The Butterfly Bracket
- J. F. Tremitiere
Click HERE for Butterfly Bracket diagram.
A 2-foot length of 1/8" x 1" aluminum strap is needed for
- Cut a length of aluminum 12" long. Drill a 1/4" hole one inch
from the end. Locate the hole to line up with the hole in the camera base, which
may not be centered, front-to-back.
- At the other end, drill a 1/4" hole 1/2" in from the end and
centered. This hole is for a 1/4-20 bolt that attaches the ball and socket head.
- To form the tab that holds the ball and socket head, place the aluminum in
a vise and make a right-angle bend 1/2" from this second hole. Striking
with a hammer close to the vise will make for a tighter angle.
- Make a right-angle bend in the camera-holding end of the aluminum. Position
this bend so that the arm clears the left side of your camera by about 1/2".
Both bends must be in the same direction.
- Place the short arm of this bend in a vise and bend the long arm so that it
will be at a 45° angle. (See sketch)
CAUTION: There is much
stress on the aluminum during this operation and it can snap off. You might want
to pre-heat the metal with a propane torch just prior to making the bend.
- I added a small bracket to the short arm to prevent the entire assembly
from rotating on the camera. Position it closer to the end of the camera than
the diagram indicates.
- I also added felt to all parts of the bracket that make contact with the
camera body, to minimize camera wear.
- Cut this piece (the adjustable arm) of aluminum strap 7" long.
- If the threaded stud atop your ball and socket is long enough for it to
pass through the metal and allow for a nut to be fitted over it, drill a
centered 1/4" hole 1/2" in from one end.
If not, you will have to
drill and tap for the 1/4-20 stud. I used a #8 bit for the hole and a 1/4-20 tap
to form the threads. Kerosene can be used as a lubricant if needed. Make a 90°
bend 1/2" from the hole.
- Making the slot in this bracket is probably the most difficult part of the
entire procedure. I drilled a series of 1/4" holes down the center of the
arm close to each other but not touching. I then used a small round file to
connect the holes and a flat file on the sides of the slot.
Make sure that the metal is sell secured when drilling, since the bit may
grab, causing the metal to rotate dangerously. Avoid overlapping the holes,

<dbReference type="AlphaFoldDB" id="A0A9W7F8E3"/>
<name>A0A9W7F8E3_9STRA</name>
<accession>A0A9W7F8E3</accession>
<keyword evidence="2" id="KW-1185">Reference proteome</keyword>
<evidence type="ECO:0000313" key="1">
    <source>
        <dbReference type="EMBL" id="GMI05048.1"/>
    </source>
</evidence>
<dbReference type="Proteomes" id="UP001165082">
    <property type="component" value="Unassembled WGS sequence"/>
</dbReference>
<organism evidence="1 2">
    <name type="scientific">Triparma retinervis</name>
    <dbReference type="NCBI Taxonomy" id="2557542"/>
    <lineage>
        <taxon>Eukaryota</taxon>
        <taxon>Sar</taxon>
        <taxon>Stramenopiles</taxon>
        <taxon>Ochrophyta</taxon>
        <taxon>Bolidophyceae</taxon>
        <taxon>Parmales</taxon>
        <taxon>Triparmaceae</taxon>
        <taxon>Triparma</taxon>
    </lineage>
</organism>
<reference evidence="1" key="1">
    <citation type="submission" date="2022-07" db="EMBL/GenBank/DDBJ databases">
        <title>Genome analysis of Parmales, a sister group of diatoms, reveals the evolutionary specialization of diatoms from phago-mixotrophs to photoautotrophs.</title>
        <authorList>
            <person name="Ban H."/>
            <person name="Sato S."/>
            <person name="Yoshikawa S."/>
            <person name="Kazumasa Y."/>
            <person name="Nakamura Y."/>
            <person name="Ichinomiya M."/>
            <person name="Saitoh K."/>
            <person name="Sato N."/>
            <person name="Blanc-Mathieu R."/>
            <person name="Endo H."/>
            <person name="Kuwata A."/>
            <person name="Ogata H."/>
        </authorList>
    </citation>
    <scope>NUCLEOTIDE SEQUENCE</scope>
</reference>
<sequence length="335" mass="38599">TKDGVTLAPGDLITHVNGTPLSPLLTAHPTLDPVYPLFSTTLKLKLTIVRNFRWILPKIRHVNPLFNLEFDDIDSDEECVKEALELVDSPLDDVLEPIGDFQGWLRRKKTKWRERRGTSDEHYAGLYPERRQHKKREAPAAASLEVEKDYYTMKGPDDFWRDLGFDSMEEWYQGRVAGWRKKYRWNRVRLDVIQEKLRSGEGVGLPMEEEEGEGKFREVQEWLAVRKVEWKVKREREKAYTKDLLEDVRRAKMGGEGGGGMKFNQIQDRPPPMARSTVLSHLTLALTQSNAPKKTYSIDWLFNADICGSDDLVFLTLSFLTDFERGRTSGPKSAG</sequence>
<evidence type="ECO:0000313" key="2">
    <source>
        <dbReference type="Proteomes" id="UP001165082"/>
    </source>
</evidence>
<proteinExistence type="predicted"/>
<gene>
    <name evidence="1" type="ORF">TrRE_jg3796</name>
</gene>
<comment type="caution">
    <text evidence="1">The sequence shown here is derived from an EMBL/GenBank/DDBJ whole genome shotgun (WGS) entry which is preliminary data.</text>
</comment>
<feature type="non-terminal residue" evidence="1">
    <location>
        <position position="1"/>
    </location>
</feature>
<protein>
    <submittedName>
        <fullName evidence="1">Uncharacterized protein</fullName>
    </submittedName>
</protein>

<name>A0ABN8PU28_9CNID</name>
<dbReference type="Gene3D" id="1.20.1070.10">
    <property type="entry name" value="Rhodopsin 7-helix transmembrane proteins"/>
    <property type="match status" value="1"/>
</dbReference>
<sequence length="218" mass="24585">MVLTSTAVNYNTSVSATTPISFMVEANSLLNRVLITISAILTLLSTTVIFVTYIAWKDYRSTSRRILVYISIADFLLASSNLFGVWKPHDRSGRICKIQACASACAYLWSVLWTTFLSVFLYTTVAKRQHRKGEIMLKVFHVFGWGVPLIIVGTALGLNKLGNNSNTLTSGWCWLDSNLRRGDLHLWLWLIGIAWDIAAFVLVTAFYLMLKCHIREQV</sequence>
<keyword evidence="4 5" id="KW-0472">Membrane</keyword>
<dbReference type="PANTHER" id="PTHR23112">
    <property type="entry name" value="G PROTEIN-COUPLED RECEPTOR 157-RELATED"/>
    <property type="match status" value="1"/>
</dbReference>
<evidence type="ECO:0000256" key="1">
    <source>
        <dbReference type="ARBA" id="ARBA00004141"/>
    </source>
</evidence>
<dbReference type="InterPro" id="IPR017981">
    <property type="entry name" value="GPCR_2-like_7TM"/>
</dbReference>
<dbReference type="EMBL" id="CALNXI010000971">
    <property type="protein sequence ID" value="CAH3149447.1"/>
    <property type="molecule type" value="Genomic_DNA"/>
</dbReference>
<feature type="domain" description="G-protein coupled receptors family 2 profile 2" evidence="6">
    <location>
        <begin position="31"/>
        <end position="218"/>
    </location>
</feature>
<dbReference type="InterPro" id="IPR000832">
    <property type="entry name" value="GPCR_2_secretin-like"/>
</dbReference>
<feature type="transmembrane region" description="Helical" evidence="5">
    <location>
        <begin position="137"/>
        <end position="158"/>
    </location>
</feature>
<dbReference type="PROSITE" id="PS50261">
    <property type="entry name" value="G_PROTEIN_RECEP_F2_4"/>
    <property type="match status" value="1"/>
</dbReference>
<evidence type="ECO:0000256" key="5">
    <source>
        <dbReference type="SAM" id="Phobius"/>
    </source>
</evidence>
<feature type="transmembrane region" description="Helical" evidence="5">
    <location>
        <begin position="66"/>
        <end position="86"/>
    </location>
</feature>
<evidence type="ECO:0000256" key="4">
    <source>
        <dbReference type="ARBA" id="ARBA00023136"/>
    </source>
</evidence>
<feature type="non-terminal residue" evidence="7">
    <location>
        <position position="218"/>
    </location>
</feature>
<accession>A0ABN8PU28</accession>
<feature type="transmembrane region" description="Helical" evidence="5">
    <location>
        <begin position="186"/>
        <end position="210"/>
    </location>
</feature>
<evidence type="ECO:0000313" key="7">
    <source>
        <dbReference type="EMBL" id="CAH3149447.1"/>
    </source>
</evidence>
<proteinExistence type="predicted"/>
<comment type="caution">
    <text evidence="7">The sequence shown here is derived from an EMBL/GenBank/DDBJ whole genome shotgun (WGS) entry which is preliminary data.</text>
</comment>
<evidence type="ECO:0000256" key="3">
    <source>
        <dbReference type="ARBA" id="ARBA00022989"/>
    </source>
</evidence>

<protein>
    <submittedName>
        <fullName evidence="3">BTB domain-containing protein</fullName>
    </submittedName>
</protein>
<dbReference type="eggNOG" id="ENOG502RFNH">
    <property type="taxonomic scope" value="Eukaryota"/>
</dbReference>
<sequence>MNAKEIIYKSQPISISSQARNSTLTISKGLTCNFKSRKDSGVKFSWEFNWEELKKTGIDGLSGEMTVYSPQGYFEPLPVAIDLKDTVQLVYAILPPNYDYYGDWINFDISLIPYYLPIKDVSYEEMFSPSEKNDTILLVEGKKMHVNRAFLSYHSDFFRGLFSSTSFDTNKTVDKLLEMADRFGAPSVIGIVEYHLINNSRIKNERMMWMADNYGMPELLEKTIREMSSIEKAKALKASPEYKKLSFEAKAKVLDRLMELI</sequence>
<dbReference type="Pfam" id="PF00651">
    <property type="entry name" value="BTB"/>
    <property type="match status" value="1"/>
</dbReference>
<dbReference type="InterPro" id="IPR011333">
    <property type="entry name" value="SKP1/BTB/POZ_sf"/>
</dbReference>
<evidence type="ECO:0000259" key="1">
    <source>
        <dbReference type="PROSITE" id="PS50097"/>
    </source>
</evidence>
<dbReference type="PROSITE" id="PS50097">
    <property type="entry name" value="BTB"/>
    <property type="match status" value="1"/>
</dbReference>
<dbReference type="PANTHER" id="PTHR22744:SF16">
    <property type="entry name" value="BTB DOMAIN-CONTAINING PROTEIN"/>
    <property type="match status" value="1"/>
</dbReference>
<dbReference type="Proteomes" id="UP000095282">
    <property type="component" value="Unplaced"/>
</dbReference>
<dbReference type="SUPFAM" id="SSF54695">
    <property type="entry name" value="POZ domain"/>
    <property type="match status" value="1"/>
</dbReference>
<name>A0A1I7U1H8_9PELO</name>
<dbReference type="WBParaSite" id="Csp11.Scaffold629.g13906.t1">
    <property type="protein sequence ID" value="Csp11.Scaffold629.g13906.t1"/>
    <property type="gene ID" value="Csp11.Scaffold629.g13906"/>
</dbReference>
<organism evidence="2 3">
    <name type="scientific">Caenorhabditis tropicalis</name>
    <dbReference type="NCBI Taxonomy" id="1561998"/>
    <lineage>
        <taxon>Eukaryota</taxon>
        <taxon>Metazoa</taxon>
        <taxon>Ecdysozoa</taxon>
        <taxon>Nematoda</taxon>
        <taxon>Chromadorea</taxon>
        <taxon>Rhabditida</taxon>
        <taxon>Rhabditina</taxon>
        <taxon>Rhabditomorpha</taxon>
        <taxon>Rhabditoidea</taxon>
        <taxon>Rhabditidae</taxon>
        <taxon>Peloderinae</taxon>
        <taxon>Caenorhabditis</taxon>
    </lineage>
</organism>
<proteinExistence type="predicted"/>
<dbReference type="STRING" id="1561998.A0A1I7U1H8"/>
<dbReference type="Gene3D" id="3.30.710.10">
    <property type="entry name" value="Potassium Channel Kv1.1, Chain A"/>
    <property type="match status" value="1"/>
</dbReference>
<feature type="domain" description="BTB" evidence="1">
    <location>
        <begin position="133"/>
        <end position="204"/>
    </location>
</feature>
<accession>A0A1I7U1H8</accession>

since the drill bit can bind and break very easily.
- To hold the flash adapter shoe, I fitted an old radio knob with a 1/4-20
bolt. A manual flash with a guide number of 40-50 at ISO100 will do nicely.
- I did the same thing in order to hold the entire assembly to the camera
CAUTION: Carefully measure the depth of the threaded hole in
the camera base and make sure that the length of the 1/4-20 stud from the knob,
that extends above the aluminum arm, is slightly less than the depth of the
hole. A bolt that is too long can puncture the camera base.
Using The Butterfly Bracket
- Since I use the bracket in conjunction with the Calhoun Formula (for
determining flash distances), I made a series of reference lines alongside the
The Calhoun Formula can only be used with pure macro lenses,
extension tubes, and bellows:
- After determining and recording flash distances for various magnifications,
using the Calhoun Formula, you need to know the position of the flash on the
adjustable arm and the angle of the arm that will give you these distances.
- This is my method:
- Set your lens for the desired magnification and place the camera on the
table. Move a focusing target in front of the lens until you get the sharpest
- Change the position of the flash in the slot and the angle of the
adjustable arm until you obtain the recorded Calhoun distance for this
magnification. Record the positions of the flash and the angle of the arm. A
metal measuring tape is best for determining these positions.
- Repeat this procedure for other magnifications.
- I record the results on a small card which I carry in my wallet. I also
attach a card, containing this information, onto the flash for instant
reference. (See sample chart below)
- If I am going to photograph a Monarch butterfly (3 1/2-4" size) at 1:3
magnification, a quick reference to my chart indicates that the adjustable arm
should be located approximately 40° forward and the flash at the bottom of
These adjustments take just a moment to do and they can be modified
according to the reflectivity of the subject. For very dark subjects, move the
flash forward 1-2"; for very light subjects, move it back 1-2".
- Be prepared to waste some film, since these are very "flighty"
||Lens to Subject:
||Calhoun Flash Distance:
||Position of Adjustable Arm: